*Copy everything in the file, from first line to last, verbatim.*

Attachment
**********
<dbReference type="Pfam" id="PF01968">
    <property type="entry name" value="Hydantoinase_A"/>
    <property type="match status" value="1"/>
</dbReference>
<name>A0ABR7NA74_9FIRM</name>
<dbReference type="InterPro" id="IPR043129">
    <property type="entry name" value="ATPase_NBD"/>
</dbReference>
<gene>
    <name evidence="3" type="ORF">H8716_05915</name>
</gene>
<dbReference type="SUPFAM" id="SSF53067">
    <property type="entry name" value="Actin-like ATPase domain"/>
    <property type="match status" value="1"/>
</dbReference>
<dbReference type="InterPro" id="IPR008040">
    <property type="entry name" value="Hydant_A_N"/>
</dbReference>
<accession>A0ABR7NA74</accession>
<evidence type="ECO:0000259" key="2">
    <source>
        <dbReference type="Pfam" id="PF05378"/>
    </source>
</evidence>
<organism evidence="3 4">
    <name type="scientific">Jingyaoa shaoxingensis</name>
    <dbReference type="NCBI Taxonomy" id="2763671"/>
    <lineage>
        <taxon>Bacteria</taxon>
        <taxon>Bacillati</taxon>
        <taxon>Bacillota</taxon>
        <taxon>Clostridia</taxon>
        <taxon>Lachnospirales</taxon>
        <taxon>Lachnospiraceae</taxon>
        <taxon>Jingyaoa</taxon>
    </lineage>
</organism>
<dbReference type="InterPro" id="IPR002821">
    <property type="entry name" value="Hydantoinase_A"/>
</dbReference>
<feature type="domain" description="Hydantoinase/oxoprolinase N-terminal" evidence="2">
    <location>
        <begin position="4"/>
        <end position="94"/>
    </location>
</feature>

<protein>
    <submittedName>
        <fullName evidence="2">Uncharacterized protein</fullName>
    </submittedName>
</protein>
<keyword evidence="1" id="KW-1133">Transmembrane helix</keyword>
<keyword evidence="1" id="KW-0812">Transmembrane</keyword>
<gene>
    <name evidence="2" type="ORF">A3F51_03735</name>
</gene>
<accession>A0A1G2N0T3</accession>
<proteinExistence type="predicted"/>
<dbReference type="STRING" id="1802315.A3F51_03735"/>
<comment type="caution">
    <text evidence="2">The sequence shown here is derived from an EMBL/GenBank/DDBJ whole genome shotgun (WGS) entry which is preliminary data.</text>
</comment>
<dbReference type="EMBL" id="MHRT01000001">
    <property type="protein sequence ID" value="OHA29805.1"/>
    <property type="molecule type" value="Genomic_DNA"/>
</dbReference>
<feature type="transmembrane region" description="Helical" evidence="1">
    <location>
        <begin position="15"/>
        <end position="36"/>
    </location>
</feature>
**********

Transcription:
<dbReference type="Pfam" id="PF01968">
    <property type="entry name" value="Hydantoinase_A"/>
    <property type="match status" value="1"/>
</dbReference>
<name>A0ABR7NA74_9FIRM</name>
<dbReference type="InterPro" id="IPR043129">
    <property type="entry name" value="ATPase_NBD"/>
</dbReference>
<gene>
    <name evidence="3" type="ORF">H8716_05915</name>
</gene>
<dbReference type="SUPFAM" id="SSF53067">
    <property type="entry name" value="Actin-like ATPase domain"/>
    <property type="match status" value="1"/>
</dbReference>
<dbReference type="InterPro" id="IPR008040">
    <property type="entry name" value="Hydant_A_N"/>
</dbReference>
<accession>A0ABR7NA74</accession>
<evidence type="ECO:0000259" key="2">
    <source>
        <dbReference type="Pfam" id="PF05378"/>
    </source>
</evidence>
<organism evidence="3 4">
    <name type="scientific">Jingyaoa shaoxingensis</name>
    <dbReference type="NCBI Taxonomy" id="2763671"/>
    <lineage>
        <taxon>Bacteria</taxon>
        <taxon>Bacillati</taxon>
        <taxon>Bacillota</taxon>
        <taxon>Clostridia</taxon>
        <taxon>Lachnospirales</taxon>
        <taxon>Lachnospiraceae</taxon>
        <taxon>Jingyaoa</taxon>
    </lineage>
</organism>
<dbReference type="InterPro" id="IPR002821">
    <property type="entry name" value="Hydantoinase_A"/>
</dbReference>
<feature type="domain" description="Hydantoinase/oxoprolinase N-terminal" evidence="2">
    <location>
        <begin position="4"/>
        <end position="94"/>
    </location>
</feature>

<protein>
    <submittedName>
        <fullName evidence="2">Uncharacterized protein</fullName>
    </submittedName>
</protein>
<keyword evidence="1" id="KW-1133">Transmembrane helix</keyword>
<keyword evidence="1" id="KW-0812">Transmembrane</keyword>
<gene>
    <name evidence="2" type="ORF">A3F51_03735</name>
</gene>
<accession>A0A1G2N0T3</accession>
<proteinExistence type="predicted"/>
<dbReference type="STRING" id="1802315.A3F51_03735"/>
<comment type="caution">
    <text evidence="2">The sequence shown here is derived from an EMBL/GenBank/DDBJ whole genome shotgun (WGS) entry which is preliminary data.</text>
</comment>
<dbReference type="EMBL" id="MHRT01000001">
    <property type="protein sequence ID" value="OHA29805.1"/>
    <property type="molecule type" value="Genomic_DNA"/>
</dbReference>
<feature type="transmembrane region" description="Helical" evidence="1">
    <location>
        <begin position="15"/>
        <end position="36"/>
    </location>
</feature>